Not a great month so far. My 15 yo pupster, Gaby, is under the weather. She has several issues–arthritis, canine cognitive dysfunction, a gall bladder issue, and now elevated liver enzymes that are likely due to the arthritis medication she was on. I’m hoping there are solutions to everything, but, well, *15*.
I wish I could stop time, but I can only do that in stories.
On the relatively brighter side, there’s a hint of spring in the air…though I know from experience that we can still get snow events in late March/early April. But the temperatures are edging up, and here and there I see bulb shoots and other bits of green. I’m ready for warmth, the chance to sit out on deck at dusk and watch the bats flit around. Listen to the coyotes’ mad yipping from the nearby nature preserve. Weed and mow and mow and weed….
I’ll close with a longish snippet from “Nest,” my story in Wandering Monsters, Issue #16 of Boundary Shock Quarterly:
Gwyn pushed through low foliage in the direction of the voice, and spotted Peter Zelinsky kneeling beside a fallen tree. “Lila’s asking for you. Tomas and Sonna have started setting up the domicile and we really need to get to work.”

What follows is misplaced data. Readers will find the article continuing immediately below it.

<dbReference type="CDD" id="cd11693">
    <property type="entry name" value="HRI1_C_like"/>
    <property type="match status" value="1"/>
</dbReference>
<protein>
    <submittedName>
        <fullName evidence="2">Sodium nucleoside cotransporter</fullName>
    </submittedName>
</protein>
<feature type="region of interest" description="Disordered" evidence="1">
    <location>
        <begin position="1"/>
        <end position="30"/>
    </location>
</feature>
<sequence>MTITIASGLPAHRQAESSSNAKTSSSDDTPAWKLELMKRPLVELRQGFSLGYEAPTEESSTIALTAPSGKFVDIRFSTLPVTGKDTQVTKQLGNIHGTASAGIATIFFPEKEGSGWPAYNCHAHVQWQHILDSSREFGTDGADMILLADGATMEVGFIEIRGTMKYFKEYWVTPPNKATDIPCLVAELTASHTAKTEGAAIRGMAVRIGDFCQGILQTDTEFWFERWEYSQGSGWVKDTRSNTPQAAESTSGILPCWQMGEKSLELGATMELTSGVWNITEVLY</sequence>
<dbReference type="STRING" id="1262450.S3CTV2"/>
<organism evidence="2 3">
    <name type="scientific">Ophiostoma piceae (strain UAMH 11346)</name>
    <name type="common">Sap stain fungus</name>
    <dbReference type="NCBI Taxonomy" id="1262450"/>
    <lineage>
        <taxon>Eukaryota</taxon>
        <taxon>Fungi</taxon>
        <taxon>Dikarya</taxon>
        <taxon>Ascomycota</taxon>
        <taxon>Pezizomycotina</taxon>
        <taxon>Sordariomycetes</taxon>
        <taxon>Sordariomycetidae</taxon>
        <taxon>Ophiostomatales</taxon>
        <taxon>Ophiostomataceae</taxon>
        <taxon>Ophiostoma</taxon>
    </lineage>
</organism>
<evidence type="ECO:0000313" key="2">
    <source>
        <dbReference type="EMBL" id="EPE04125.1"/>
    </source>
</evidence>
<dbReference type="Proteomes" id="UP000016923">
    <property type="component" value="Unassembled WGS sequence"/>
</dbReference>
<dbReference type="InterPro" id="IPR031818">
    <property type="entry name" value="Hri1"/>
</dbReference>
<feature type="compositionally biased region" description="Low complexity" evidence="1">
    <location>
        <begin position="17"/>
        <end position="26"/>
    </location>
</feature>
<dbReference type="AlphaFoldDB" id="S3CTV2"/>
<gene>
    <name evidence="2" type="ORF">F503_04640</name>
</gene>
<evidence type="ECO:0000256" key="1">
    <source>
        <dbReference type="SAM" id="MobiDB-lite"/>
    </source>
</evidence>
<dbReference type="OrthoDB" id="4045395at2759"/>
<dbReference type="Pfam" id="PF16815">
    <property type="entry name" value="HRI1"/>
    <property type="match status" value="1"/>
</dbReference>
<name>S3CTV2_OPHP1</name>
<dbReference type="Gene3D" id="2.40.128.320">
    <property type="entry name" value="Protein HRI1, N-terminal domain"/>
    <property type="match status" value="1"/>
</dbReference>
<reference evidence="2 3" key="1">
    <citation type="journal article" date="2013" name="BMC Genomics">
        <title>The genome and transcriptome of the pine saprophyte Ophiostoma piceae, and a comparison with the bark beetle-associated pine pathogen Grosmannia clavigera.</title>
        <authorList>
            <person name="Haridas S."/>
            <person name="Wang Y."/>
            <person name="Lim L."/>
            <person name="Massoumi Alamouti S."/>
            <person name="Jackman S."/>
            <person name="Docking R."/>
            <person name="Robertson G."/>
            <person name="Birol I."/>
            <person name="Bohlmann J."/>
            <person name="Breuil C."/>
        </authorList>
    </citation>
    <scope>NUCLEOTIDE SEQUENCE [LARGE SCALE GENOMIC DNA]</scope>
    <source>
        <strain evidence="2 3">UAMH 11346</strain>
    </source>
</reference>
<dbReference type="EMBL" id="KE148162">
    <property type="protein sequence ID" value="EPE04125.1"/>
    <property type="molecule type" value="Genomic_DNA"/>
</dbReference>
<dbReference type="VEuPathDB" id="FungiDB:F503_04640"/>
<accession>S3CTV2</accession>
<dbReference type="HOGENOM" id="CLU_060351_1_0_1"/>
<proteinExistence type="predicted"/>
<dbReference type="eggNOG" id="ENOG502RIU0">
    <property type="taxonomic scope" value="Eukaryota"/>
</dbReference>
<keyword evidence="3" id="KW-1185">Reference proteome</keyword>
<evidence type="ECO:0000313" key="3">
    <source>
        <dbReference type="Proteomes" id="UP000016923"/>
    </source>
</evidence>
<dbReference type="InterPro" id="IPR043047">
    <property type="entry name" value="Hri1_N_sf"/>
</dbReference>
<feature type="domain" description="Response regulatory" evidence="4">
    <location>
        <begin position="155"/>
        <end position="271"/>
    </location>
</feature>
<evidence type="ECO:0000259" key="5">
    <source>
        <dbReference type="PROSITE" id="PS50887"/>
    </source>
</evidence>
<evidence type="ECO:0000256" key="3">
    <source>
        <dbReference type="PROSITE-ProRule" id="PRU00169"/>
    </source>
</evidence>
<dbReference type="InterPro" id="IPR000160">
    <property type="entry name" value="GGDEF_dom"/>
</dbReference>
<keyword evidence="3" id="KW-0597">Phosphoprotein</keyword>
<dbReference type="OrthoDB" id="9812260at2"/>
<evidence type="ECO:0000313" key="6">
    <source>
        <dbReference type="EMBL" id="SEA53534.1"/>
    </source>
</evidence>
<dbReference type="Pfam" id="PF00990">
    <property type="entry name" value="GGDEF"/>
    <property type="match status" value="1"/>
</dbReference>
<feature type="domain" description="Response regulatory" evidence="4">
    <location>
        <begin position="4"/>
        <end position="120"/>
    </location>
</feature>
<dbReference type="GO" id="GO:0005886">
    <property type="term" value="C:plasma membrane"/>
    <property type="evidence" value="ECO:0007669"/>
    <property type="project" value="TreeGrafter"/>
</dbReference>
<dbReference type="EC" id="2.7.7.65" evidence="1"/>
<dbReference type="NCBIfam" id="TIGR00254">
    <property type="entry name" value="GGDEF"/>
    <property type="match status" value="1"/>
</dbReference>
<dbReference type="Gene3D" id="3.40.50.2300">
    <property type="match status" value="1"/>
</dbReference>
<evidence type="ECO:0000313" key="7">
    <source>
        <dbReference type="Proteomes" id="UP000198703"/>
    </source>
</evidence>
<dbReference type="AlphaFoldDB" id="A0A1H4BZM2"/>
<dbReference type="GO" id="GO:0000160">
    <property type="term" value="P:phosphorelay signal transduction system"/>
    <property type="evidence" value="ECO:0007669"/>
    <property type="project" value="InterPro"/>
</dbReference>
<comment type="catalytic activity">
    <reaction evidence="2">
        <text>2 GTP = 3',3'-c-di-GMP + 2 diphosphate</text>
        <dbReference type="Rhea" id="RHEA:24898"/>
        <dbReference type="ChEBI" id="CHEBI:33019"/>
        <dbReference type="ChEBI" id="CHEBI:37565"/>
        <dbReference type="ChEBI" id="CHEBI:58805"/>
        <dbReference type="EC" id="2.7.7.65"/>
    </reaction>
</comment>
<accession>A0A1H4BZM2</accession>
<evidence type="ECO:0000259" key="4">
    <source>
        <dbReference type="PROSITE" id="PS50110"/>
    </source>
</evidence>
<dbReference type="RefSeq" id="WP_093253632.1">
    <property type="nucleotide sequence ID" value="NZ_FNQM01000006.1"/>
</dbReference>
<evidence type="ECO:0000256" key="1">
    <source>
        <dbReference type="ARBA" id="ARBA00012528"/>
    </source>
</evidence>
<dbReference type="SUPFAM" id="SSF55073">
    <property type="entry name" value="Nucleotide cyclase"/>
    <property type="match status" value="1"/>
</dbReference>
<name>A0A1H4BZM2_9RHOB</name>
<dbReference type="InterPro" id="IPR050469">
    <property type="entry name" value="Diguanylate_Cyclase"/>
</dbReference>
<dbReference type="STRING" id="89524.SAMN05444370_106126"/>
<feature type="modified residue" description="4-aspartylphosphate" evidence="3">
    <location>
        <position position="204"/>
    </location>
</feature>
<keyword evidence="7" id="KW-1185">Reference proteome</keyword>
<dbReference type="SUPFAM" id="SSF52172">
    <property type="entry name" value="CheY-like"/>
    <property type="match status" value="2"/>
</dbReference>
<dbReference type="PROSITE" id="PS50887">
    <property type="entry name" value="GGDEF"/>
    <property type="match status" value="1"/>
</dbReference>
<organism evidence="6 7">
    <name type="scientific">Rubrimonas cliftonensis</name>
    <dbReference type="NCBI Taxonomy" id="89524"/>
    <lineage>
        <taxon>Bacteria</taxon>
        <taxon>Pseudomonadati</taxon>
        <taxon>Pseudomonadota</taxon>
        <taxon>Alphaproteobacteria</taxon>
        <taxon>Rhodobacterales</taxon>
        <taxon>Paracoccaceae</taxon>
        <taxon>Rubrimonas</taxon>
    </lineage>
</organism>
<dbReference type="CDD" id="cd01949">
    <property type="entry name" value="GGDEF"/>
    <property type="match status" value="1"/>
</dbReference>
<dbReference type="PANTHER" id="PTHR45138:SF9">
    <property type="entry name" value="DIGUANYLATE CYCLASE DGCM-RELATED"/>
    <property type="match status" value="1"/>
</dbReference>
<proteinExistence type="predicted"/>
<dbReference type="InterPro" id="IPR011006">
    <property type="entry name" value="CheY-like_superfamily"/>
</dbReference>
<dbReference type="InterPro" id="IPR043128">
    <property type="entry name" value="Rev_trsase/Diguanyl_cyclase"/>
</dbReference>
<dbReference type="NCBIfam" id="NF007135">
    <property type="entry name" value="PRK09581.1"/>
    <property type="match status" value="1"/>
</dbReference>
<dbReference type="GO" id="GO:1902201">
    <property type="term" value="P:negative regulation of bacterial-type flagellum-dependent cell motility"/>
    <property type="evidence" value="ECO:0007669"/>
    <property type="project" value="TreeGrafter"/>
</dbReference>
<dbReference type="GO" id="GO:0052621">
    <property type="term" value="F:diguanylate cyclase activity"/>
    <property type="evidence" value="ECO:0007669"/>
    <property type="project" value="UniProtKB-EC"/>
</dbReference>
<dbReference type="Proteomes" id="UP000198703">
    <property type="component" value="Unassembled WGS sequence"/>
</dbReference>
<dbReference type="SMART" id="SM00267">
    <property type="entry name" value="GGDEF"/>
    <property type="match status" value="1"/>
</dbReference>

Peter looked up, one hand resting on the trunk, which was decayed and partially hollowed. He was the youngest member of the team, barely out of his teens, with a face like everyone’s little brother and irritating habits to match. “One of the cat critters is inside.”
“We’re not supposed to—“
Gwyn crouched by the opening and looked inside the hollow. At the far end of the space lay a weasel-like creature, dull gray with a vaguely feline face and fluffy tail. “What happened to it?”
“Just its time, I guess.” Peter pointed to one of the jagged red wounds that ran along the creature’s side. “Looks like it was hurt. They said in class that they’re really territorial.”
“It looks sick to me. I can count its ribs, it’s so thin.” Gwyn sniffed, then scooted back. “It really smells.”
“Yeah, I know.” Peter waved away one of the insects that fluttered out of the hollow and around his head. “I was excited at first. It’s their breeding season, and I thought it was a female with pups.”
“That was a guess, you know. They don’t know that much about the animals around here.” Gwyn stood and looked around. The woods had gone quiet again, the silence as heavy as the air. “We need to head back.” She waited for Peter to stand, then backed away as he continued to brush bugs away from his head and neck. “Maybe you should’ve used some repellent.”
“It makes me sneeze.” He followed her through the foliage. “I wanted to find what made this.” He kicked at the path, which while narrow had obviously been there some time. “Must be big, maybe like deer.”
“Or small and there are a lot of them.” Gwyn picked up the pace. “I think we should set up shelter and guardian zones before we introduce ourselves to the wildlife, don’t you think?”
They walked in silence for a time. Then Peter cleared his throat.
“Animals are easier than people.”
“If you say so.”